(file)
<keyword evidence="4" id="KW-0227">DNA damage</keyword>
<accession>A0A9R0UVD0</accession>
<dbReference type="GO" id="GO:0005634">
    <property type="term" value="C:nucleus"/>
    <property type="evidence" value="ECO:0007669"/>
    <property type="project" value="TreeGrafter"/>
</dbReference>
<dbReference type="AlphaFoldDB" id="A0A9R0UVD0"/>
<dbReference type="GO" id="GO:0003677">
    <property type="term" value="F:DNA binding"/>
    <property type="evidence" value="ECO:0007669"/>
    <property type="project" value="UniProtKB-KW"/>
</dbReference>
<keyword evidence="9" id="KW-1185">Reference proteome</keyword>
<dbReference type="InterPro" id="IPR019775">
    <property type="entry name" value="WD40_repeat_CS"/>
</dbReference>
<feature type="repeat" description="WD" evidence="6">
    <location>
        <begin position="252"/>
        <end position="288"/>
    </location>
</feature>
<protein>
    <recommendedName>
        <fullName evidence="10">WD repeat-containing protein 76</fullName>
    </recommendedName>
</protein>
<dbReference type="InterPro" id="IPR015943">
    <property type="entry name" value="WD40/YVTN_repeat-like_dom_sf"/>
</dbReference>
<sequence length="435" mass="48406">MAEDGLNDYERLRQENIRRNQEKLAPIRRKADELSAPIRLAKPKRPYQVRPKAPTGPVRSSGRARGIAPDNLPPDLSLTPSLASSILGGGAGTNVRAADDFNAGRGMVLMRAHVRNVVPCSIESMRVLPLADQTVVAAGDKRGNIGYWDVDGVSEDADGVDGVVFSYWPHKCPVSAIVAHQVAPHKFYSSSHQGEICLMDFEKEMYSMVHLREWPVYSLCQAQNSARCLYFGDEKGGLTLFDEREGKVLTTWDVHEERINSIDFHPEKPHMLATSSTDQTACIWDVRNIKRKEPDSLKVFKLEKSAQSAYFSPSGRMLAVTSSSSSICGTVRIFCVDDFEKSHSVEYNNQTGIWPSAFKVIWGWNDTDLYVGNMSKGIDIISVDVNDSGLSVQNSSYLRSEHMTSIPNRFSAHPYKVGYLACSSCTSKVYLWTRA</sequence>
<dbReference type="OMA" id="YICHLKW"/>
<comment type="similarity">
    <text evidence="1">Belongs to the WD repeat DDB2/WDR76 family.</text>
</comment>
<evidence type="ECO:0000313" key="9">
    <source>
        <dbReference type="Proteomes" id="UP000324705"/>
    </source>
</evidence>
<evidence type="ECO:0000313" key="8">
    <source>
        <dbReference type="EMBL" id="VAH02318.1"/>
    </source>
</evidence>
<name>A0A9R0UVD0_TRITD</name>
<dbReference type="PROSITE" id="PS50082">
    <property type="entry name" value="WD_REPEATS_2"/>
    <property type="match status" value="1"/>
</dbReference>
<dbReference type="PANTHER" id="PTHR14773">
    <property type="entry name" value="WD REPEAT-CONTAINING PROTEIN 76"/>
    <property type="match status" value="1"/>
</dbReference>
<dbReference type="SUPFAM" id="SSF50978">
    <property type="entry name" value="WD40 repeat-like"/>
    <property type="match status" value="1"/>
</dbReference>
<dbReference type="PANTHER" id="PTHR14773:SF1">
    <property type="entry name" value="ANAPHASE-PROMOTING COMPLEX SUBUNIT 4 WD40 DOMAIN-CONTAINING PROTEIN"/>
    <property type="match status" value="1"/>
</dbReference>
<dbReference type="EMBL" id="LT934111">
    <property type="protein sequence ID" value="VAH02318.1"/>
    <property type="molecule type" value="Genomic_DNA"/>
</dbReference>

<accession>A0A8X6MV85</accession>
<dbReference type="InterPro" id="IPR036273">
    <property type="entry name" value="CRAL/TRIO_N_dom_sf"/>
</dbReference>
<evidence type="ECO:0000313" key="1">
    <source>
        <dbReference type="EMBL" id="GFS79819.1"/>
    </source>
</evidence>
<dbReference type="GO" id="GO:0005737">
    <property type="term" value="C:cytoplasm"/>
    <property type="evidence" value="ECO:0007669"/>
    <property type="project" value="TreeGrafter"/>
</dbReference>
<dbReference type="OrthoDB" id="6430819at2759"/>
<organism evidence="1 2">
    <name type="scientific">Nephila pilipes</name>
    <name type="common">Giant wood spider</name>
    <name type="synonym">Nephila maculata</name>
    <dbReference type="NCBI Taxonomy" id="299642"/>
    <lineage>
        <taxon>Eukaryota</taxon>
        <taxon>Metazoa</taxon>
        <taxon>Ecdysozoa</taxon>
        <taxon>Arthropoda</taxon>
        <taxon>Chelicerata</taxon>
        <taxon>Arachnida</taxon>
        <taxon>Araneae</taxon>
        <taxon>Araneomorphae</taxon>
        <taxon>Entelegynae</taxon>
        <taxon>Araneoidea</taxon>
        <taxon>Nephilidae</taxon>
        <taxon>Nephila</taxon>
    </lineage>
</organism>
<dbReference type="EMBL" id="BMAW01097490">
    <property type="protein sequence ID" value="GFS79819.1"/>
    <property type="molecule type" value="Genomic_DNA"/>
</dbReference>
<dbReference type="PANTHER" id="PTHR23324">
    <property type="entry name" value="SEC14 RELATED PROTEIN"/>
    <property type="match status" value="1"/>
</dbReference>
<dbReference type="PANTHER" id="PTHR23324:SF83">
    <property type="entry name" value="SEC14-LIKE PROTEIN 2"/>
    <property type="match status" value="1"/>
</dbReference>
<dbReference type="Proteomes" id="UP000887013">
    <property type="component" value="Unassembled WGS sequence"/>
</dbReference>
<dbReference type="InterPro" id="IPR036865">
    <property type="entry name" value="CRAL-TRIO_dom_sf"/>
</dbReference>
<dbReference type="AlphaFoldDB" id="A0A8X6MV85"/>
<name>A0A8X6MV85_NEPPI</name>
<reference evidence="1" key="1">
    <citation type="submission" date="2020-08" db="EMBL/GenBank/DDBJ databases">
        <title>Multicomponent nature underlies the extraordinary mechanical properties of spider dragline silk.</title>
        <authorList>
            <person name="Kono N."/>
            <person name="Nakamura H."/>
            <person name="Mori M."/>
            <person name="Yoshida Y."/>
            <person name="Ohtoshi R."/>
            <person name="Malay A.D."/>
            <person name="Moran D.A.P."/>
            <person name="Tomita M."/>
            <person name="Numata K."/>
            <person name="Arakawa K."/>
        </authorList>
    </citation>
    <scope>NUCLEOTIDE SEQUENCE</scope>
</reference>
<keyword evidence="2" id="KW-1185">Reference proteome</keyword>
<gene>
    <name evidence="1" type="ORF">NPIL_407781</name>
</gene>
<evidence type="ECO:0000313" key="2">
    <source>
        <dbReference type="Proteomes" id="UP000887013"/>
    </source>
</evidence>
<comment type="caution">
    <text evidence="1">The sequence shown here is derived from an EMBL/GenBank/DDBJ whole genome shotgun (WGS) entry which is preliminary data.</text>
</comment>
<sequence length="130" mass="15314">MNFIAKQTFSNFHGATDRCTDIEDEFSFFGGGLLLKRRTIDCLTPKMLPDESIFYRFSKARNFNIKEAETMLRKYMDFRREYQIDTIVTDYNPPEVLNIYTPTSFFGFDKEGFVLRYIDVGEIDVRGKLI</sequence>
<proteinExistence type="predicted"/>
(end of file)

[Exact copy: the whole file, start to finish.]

<keyword evidence="4" id="KW-0227">DNA damage</keyword>
<accession>A0A9R0UVD0</accession>
<dbReference type="GO" id="GO:0005634">
    <property type="term" value="C:nucleus"/>
    <property type="evidence" value="ECO:0007669"/>
    <property type="project" value="TreeGrafter"/>
</dbReference>
<dbReference type="AlphaFoldDB" id="A0A9R0UVD0"/>
<dbReference type="GO" id="GO:0003677">
    <property type="term" value="F:DNA binding"/>
    <property type="evidence" value="ECO:0007669"/>
    <property type="project" value="UniProtKB-KW"/>
</dbReference>
<keyword evidence="9" id="KW-1185">Reference proteome</keyword>
<dbReference type="InterPro" id="IPR019775">
    <property type="entry name" value="WD40_repeat_CS"/>
</dbReference>
<feature type="repeat" description="WD" evidence="6">
    <location>
        <begin position="252"/>
        <end position="288"/>
    </location>
</feature>
<protein>
    <recommendedName>
        <fullName evidence="10">WD repeat-containing protein 76</fullName>
    </recommendedName>
</protein>
<dbReference type="InterPro" id="IPR015943">
    <property type="entry name" value="WD40/YVTN_repeat-like_dom_sf"/>
</dbReference>
<sequence length="435" mass="48406">MAEDGLNDYERLRQENIRRNQEKLAPIRRKADELSAPIRLAKPKRPYQVRPKAPTGPVRSSGRARGIAPDNLPPDLSLTPSLASSILGGGAGTNVRAADDFNAGRGMVLMRAHVRNVVPCSIESMRVLPLADQTVVAAGDKRGNIGYWDVDGVSEDADGVDGVVFSYWPHKCPVSAIVAHQVAPHKFYSSSHQGEICLMDFEKEMYSMVHLREWPVYSLCQAQNSARCLYFGDEKGGLTLFDEREGKVLTTWDVHEERINSIDFHPEKPHMLATSSTDQTACIWDVRNIKRKEPDSLKVFKLEKSAQSAYFSPSGRMLAVTSSSSSICGTVRIFCVDDFEKSHSVEYNNQTGIWPSAFKVIWGWNDTDLYVGNMSKGIDIISVDVNDSGLSVQNSSYLRSEHMTSIPNRFSAHPYKVGYLACSSCTSKVYLWTRA</sequence>
<dbReference type="OMA" id="YICHLKW"/>
<comment type="similarity">
    <text evidence="1">Belongs to the WD repeat DDB2/WDR76 family.</text>
</comment>
<evidence type="ECO:0000313" key="9">
    <source>
        <dbReference type="Proteomes" id="UP000324705"/>
    </source>
</evidence>
<evidence type="ECO:0000313" key="8">
    <source>
        <dbReference type="EMBL" id="VAH02318.1"/>
    </source>
</evidence>
<name>A0A9R0UVD0_TRITD</name>
<dbReference type="PROSITE" id="PS50082">
    <property type="entry name" value="WD_REPEATS_2"/>
    <property type="match status" value="1"/>
</dbReference>
<dbReference type="PANTHER" id="PTHR14773">
    <property type="entry name" value="WD REPEAT-CONTAINING PROTEIN 76"/>
    <property type="match status" value="1"/>
</dbReference>
<dbReference type="SUPFAM" id="SSF50978">
    <property type="entry name" value="WD40 repeat-like"/>
    <property type="match status" value="1"/>
</dbReference>
<dbReference type="PANTHER" id="PTHR14773:SF1">
    <property type="entry name" value="ANAPHASE-PROMOTING COMPLEX SUBUNIT 4 WD40 DOMAIN-CONTAINING PROTEIN"/>
    <property type="match status" value="1"/>
</dbReference>
<dbReference type="EMBL" id="LT934111">
    <property type="protein sequence ID" value="VAH02318.1"/>
    <property type="molecule type" value="Genomic_DNA"/>
</dbReference>

<accession>A0A8X6MV85</accession>
<dbReference type="InterPro" id="IPR036273">
    <property type="entry name" value="CRAL/TRIO_N_dom_sf"/>
</dbReference>
<evidence type="ECO:0000313" key="1">
    <source>
        <dbReference type="EMBL" id="GFS79819.1"/>
    </source>
</evidence>
<dbReference type="GO" id="GO:0005737">
    <property type="term" value="C:cytoplasm"/>
    <property type="evidence" value="ECO:0007669"/>
    <property type="project" value="TreeGrafter"/>
</dbReference>
<dbReference type="OrthoDB" id="6430819at2759"/>
<organism evidence="1 2">
    <name type="scientific">Nephila pilipes</name>
    <name type="common">Giant wood spider</name>
    <name type="synonym">Nephila maculata</name>
    <dbReference type="NCBI Taxonomy" id="299642"/>
    <lineage>
        <taxon>Eukaryota</taxon>
        <taxon>Metazoa</taxon>
        <taxon>Ecdysozoa</taxon>
        <taxon>Arthropoda</taxon>
        <taxon>Chelicerata</taxon>
        <taxon>Arachnida</taxon>
        <taxon>Araneae</taxon>
        <taxon>Araneomorphae</taxon>
        <taxon>Entelegynae</taxon>
        <taxon>Araneoidea</taxon>
        <taxon>Nephilidae</taxon>
        <taxon>Nephila</taxon>
    </lineage>
</organism>
<dbReference type="EMBL" id="BMAW01097490">
    <property type="protein sequence ID" value="GFS79819.1"/>
    <property type="molecule type" value="Genomic_DNA"/>
</dbReference>
<dbReference type="PANTHER" id="PTHR23324">
    <property type="entry name" value="SEC14 RELATED PROTEIN"/>
    <property type="match status" value="1"/>
</dbReference>
<dbReference type="PANTHER" id="PTHR23324:SF83">
    <property type="entry name" value="SEC14-LIKE PROTEIN 2"/>
    <property type="match status" value="1"/>
</dbReference>
<dbReference type="Proteomes" id="UP000887013">
    <property type="component" value="Unassembled WGS sequence"/>
</dbReference>
<dbReference type="InterPro" id="IPR036865">
    <property type="entry name" value="CRAL-TRIO_dom_sf"/>
</dbReference>
<dbReference type="AlphaFoldDB" id="A0A8X6MV85"/>
<name>A0A8X6MV85_NEPPI</name>
<reference evidence="1" key="1">
    <citation type="submission" date="2020-08" db="EMBL/GenBank/DDBJ databases">
        <title>Multicomponent nature underlies the extraordinary mechanical properties of spider dragline silk.</title>
        <authorList>
            <person name="Kono N."/>
            <person name="Nakamura H."/>
            <person name="Mori M."/>
            <person name="Yoshida Y."/>
            <person name="Ohtoshi R."/>
            <person name="Malay A.D."/>
            <person name="Moran D.A.P."/>
            <person name="Tomita M."/>
            <person name="Numata K."/>
            <person name="Arakawa K."/>
        </authorList>
    </citation>
    <scope>NUCLEOTIDE SEQUENCE</scope>
</reference>
<keyword evidence="2" id="KW-1185">Reference proteome</keyword>
<gene>
    <name evidence="1" type="ORF">NPIL_407781</name>
</gene>
<evidence type="ECO:0000313" key="2">
    <source>
        <dbReference type="Proteomes" id="UP000887013"/>
    </source>
</evidence>
<comment type="caution">
    <text evidence="1">The sequence shown here is derived from an EMBL/GenBank/DDBJ whole genome shotgun (WGS) entry which is preliminary data.</text>
</comment>
<sequence length="130" mass="15314">MNFIAKQTFSNFHGATDRCTDIEDEFSFFGGGLLLKRRTIDCLTPKMLPDESIFYRFSKARNFNIKEAETMLRKYMDFRREYQIDTIVTDYNPPEVLNIYTPTSFFGFDKEGFVLRYIDVGEIDVRGKLI</sequence>
<proteinExistence type="predicted"/>